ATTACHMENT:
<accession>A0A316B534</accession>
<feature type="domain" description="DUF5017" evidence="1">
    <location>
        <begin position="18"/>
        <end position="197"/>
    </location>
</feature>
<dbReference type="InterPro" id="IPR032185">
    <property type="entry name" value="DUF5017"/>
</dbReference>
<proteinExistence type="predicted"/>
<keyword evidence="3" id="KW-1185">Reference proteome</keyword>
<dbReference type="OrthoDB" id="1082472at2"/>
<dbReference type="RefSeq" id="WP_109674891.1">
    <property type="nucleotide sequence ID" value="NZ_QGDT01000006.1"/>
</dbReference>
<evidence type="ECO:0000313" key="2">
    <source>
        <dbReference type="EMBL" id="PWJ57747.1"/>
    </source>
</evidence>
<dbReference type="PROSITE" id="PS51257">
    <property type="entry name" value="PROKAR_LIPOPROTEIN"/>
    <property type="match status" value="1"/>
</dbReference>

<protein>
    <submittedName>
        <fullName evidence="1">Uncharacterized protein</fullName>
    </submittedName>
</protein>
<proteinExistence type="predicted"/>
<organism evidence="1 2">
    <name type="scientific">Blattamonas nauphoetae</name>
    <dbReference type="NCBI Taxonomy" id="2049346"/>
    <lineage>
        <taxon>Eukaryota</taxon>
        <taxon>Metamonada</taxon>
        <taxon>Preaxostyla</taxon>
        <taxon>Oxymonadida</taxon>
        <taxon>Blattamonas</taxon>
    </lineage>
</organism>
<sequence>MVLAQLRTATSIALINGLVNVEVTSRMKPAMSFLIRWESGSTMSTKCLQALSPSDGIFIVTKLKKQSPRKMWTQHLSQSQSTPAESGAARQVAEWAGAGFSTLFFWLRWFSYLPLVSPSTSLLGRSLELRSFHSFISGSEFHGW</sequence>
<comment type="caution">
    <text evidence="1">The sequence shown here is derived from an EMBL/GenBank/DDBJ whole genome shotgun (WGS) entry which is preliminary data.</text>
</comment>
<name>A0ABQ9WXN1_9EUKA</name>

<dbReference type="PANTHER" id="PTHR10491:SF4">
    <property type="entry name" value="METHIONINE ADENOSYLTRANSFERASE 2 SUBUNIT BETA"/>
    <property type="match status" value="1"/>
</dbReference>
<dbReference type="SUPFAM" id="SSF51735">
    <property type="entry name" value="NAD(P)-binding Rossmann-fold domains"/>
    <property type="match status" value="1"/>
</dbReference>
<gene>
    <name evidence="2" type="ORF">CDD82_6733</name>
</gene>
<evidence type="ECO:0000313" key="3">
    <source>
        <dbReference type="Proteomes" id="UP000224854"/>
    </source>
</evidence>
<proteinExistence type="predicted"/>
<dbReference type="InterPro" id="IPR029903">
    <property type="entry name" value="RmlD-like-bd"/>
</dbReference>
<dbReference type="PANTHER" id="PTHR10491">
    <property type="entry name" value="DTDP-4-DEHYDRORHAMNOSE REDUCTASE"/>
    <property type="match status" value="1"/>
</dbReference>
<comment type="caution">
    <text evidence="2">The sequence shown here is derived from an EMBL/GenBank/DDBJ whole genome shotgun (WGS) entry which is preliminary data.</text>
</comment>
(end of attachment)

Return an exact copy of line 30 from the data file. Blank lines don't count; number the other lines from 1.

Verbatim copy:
</protein>